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Can Obama’s Organizing Army Take Texas?

Shortly before the Battleground Texas tour stopped in Austin’s old AFL-CIO building in early April, the sky opened up. Thunder and lightning raged, parts of the city flooded, and traffic came to a standstill. But Democrats kept arriving, some dripping wet, others clutching umbrellas rarely used in the city, and the meeting room soon filled with about 100 folks, some no doubt drawn by curiosity. Launched in February by two of Team Obama’s hotshot organizers, Battleground Texas was promising to inject into the nation’s biggest Republican stronghold the grassroots field tactics—the volunteer-organizing, the phone-banking and door-knocking, the digital savvy—that won the 2012 presidential election. After years of national Democrats seeing Texas as hopelessly red, what made this fledgling group think it could turn the state blue?

Jenn Brown, Battleground Texas’s executive director, was pleasantly surprised by the turnout. But the 31-year-old California native, who projects the energy and enthusiasm of a camp counselor, knew she had some convincing to do. As one attendee put it, “We’re suffering from battered-spouse syndrome. We believe it is impossible to win.” The situation for Texas Democrats has been as gloomy as the day’s weather. The party hasn’t won a single statewide race since 1996—a 100-campaign losing streak. Republicans dominate the state legislature. Mitt Romney carried the state by more than 1.2 million votes. For nearly two decades, the Texas Democratic Party has been the political equivalent of the Harlem Globetrotters’ perennial patsies, the Washington Generals.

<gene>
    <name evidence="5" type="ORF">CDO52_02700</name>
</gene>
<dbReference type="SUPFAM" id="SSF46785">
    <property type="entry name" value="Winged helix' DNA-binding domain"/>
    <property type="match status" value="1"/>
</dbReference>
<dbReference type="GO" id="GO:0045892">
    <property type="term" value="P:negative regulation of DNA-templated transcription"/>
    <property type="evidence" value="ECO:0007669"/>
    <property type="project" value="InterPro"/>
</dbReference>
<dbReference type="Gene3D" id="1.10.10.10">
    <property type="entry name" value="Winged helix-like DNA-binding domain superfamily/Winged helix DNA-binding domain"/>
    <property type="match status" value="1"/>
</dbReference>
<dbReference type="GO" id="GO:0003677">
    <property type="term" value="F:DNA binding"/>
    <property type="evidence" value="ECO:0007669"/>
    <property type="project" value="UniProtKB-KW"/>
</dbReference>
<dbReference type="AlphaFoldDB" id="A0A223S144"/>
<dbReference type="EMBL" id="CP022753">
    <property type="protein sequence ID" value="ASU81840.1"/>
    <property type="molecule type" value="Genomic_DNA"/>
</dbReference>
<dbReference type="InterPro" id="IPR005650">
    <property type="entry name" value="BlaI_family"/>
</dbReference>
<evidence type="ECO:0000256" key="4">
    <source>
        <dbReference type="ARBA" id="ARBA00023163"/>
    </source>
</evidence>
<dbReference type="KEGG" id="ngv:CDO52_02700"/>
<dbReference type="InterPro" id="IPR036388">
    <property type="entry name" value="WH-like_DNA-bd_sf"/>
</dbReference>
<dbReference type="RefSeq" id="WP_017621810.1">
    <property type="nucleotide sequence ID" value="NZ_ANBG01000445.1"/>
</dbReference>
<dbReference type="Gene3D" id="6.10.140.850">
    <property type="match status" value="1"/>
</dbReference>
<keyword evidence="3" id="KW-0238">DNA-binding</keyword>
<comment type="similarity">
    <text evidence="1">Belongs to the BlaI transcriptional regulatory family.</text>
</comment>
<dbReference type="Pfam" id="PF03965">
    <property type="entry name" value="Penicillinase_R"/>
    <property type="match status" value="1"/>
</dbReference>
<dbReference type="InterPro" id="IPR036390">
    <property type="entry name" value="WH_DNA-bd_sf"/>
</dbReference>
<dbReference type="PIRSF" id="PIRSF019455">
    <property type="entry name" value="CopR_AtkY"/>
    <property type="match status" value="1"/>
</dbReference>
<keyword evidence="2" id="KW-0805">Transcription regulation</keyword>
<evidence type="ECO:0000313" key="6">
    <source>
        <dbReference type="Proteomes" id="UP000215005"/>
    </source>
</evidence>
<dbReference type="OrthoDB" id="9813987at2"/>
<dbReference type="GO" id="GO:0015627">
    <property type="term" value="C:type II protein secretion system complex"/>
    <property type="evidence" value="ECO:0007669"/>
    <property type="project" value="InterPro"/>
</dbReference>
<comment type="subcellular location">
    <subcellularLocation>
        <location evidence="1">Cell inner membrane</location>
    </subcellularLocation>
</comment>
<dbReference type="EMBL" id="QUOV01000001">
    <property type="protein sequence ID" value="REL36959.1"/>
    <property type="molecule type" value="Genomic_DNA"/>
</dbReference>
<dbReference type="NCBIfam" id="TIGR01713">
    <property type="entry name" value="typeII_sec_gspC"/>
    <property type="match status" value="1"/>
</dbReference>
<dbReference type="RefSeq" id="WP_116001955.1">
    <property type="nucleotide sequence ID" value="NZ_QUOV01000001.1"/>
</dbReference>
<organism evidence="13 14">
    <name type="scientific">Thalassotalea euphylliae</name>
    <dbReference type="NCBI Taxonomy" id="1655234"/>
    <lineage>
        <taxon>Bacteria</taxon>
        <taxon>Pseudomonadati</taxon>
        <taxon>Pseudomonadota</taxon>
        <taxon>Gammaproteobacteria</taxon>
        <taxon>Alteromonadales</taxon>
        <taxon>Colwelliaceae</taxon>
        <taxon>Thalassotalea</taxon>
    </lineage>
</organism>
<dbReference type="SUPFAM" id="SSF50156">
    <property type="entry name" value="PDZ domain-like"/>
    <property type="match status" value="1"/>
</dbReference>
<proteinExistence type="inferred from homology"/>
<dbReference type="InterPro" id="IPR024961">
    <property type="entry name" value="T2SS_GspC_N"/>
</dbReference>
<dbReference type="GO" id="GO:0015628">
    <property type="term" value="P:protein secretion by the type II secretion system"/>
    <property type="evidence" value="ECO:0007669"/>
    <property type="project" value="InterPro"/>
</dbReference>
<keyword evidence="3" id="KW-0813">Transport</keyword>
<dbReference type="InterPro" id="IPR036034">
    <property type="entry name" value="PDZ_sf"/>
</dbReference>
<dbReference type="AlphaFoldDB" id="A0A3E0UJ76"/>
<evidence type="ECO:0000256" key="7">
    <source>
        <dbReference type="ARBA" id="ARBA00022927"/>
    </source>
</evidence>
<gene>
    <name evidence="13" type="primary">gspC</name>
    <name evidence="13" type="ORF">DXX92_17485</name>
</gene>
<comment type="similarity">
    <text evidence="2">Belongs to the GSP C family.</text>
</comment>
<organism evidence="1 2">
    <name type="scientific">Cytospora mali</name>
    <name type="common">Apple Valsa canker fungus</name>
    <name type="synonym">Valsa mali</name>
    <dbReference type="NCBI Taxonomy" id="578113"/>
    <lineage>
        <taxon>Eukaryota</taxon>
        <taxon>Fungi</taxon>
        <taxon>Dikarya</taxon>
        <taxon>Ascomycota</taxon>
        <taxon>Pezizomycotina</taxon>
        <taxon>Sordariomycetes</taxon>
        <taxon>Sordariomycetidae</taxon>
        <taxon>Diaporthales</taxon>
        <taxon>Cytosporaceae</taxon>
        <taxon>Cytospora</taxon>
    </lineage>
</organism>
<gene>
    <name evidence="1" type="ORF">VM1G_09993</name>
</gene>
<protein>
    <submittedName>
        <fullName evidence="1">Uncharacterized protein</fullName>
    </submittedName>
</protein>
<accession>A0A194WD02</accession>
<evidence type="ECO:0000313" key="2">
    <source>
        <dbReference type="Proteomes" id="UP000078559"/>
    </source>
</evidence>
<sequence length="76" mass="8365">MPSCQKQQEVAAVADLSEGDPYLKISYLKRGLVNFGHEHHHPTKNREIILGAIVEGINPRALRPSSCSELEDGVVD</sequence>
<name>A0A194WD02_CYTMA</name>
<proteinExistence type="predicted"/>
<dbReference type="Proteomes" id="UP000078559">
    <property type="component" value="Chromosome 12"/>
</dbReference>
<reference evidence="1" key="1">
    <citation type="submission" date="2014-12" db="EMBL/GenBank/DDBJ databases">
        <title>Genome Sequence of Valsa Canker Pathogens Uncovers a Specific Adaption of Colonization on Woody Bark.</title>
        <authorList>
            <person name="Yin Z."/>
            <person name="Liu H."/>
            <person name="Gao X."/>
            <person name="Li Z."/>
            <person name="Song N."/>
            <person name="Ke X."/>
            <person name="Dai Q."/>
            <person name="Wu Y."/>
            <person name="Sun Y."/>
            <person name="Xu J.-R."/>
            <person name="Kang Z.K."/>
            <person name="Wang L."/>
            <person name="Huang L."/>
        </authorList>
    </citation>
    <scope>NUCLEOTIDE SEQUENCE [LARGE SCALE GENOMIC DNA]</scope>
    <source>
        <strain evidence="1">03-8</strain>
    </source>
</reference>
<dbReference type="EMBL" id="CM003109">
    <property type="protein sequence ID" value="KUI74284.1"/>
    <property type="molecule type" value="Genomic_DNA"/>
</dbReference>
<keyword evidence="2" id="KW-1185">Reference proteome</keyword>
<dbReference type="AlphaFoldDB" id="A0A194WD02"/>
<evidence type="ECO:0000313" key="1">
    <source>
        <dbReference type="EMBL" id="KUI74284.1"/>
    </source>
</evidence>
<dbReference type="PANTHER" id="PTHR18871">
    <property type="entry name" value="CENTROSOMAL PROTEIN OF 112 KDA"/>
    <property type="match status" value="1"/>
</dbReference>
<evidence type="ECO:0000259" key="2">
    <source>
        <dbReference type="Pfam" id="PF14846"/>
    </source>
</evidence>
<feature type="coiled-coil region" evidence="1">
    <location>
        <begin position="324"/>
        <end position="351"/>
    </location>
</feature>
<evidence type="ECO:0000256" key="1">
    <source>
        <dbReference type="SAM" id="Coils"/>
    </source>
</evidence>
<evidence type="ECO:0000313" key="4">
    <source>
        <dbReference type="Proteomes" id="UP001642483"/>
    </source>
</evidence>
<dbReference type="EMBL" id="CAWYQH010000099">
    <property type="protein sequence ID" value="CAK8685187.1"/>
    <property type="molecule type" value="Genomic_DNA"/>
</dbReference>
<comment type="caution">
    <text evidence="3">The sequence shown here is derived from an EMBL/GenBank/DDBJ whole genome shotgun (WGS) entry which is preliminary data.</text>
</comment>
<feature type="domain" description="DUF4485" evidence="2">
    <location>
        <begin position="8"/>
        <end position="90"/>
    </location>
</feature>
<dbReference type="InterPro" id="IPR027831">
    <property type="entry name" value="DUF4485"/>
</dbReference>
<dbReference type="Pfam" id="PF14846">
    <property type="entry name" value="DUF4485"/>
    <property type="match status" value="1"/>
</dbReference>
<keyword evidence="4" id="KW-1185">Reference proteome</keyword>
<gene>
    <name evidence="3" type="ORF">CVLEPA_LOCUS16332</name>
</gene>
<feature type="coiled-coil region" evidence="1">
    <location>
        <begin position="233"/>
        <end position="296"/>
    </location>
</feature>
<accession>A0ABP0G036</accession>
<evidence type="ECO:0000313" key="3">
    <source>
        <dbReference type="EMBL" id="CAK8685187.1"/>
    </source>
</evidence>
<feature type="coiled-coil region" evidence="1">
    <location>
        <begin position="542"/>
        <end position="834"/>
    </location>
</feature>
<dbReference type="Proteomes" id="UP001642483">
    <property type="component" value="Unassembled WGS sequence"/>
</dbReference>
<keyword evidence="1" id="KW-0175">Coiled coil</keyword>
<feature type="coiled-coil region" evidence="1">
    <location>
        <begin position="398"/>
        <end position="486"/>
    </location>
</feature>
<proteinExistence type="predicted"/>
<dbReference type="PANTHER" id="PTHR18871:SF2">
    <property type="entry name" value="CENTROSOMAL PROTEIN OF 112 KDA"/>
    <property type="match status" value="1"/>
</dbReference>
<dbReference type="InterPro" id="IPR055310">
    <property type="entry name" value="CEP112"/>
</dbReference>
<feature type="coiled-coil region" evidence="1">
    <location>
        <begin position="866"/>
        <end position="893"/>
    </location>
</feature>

But the people leading Battleground Texas are proven winners. Brown headed up Barack Obama’s field operation in Ohio, which turned out 100,000 more African American voters in 2012 than in 2008. Battleground Texas founder and senior advisor Jeremy Bird, a 34-year-old Missouri native, is the wonky wunderkind who, as Obama’s national field director, oversaw the campaign’s state-of-the-art turnout operation. They’ve been joined by young, native Texan organizers such as Christina Gomez, formerly with the Mexican American Legislative Caucus, and Cliff Walker, who ran the Texas House Democratic Campaign Committee. Bird and Brown got interested in Texas, they say, during the 2012 campaign. Bird was wowed by the enthusiasm of Texas volunteers, who made 400,000 calls to Florida voters in the last three days before the election. Brown says that wherever she went during the campaign, Obama staffers from Texas would talk excitedly about the potential for organizing the state, given its rapidly changing demographics.

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